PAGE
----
More tools to help get out the vote on June 7th

Image by John Evans, 2013 Ottawa South candidate signs, https://commons.wikimedia.org/wiki/File:Ottawa_South_2013_by-election_signs.jpg

The provincial elections in Ontario are imminent.  Advance polls are open and election day is on June 7.  Right now, we are drowning in memes and vague promises as the candidates push towards Election Day.  Each day more people across Ontario volunteer, meet their candidates on doorsteps and at events, put out their lawn signs, and talk to neighbours and friends about elections.  We are doing what we can to make sure that Ontarians get a responsible government. 

The big problem with the growth of clickbait-y  social media and online voter outreach is that it is even easier for candidates and political parties to keep it vague and use misleading memes to capture votes.  We previously put together a list of voter issue guides which organizations put together about the issues that matter to them.  Now that the election day is near, here are some more targeted tools to help inform people you talk to and bust some of the lies.

1) Platforms:  Here is a good analysis of the Ontario NDP and Liberal platforms by Karl Nerenberg and here is CCPA's take on the 2018 Ontario budget, which what the Liberals are running on. On May 30th, 2018 at the nth hour, the Ontario Progressive Conservative party released a final campaign platform, which is a list of promises with incomplete costing and fiscal analysis.  Basically, big promises are part of all election however the PC party is being dishonest by not costing their promises and insisting on things that are not true.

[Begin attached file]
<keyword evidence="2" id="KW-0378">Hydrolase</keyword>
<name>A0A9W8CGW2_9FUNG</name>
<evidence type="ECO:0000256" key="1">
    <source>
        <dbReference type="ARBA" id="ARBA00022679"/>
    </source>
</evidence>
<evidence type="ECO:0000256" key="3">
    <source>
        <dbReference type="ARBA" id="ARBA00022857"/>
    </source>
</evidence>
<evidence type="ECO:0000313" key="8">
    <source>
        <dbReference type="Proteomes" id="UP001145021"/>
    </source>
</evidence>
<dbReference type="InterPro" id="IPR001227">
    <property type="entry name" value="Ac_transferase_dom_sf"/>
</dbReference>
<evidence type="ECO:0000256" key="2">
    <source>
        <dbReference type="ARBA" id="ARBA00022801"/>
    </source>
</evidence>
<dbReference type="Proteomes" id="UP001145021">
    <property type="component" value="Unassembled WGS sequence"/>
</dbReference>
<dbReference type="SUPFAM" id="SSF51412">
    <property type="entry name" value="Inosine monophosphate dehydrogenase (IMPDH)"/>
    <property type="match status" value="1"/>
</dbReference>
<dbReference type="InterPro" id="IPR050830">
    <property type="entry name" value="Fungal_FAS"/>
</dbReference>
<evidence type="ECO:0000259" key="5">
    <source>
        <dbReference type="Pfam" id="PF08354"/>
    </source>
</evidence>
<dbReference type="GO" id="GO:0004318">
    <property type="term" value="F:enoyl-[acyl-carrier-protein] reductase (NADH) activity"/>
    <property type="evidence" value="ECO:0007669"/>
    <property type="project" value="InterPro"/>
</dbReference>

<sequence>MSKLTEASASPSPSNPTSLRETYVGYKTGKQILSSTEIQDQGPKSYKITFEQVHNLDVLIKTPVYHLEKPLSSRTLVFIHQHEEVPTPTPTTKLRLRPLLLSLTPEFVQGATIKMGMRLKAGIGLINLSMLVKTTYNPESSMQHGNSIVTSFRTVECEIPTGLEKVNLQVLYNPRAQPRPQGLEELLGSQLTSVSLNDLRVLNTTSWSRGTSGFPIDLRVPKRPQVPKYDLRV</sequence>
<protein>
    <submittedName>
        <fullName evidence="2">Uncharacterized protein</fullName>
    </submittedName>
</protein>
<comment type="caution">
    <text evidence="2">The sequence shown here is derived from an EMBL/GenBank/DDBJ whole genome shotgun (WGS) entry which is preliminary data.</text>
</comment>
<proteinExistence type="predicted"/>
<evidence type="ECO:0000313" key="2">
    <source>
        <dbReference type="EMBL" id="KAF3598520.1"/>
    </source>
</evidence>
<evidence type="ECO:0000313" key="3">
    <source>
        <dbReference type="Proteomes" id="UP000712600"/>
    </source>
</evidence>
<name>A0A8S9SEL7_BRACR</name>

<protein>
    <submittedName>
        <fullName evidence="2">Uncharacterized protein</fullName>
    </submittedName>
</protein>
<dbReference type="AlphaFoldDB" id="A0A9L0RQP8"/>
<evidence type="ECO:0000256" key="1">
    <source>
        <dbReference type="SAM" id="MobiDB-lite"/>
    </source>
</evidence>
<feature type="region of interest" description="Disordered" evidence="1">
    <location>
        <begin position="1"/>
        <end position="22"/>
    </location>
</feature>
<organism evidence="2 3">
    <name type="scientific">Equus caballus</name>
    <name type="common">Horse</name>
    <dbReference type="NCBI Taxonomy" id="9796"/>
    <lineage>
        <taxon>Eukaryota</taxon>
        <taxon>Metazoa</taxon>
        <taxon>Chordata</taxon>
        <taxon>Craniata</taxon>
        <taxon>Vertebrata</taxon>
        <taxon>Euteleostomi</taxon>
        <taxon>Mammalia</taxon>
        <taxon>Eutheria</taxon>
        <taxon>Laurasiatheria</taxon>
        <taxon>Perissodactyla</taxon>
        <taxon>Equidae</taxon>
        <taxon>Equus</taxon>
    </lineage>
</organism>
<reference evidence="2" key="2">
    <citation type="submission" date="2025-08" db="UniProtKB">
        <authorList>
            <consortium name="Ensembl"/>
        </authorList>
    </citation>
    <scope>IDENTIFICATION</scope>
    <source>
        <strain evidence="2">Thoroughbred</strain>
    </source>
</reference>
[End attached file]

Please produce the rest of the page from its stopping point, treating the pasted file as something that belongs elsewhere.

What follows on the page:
One of the important claims the Progressive Conservatives made was that they would have a balanced budget in their first mandate. Economist Mike Moffat has been tallying the promises and it looks like the PC party is the furthest from a balanced budget.  His calculations and tally are in a publically available Google sheet. Now that he has been forced to release a platform, Doug Ford is flipflopping by saying  “We aren’t going to balance the first year, maybe not the second year but we will balance maybe the third or fourth year.” 

2) Factchecking the main claims:  What is the truth about some of the main issues that are driving this campaign?  Here are some articles which try to analyze the claims and present some facts we can use.  We have not found a comprehensive fact-checking website.

3) Vote:  Do you want to know what the polls are saying in your riding?  Bryan Breguet has put together this riding by riding breakdown of polling data.The best place to find who can vote, where people should vote, and times to vote is on the Elections Ontario website.  Use the site to double check your information.  You can also volunteer to work at the polls on the website.

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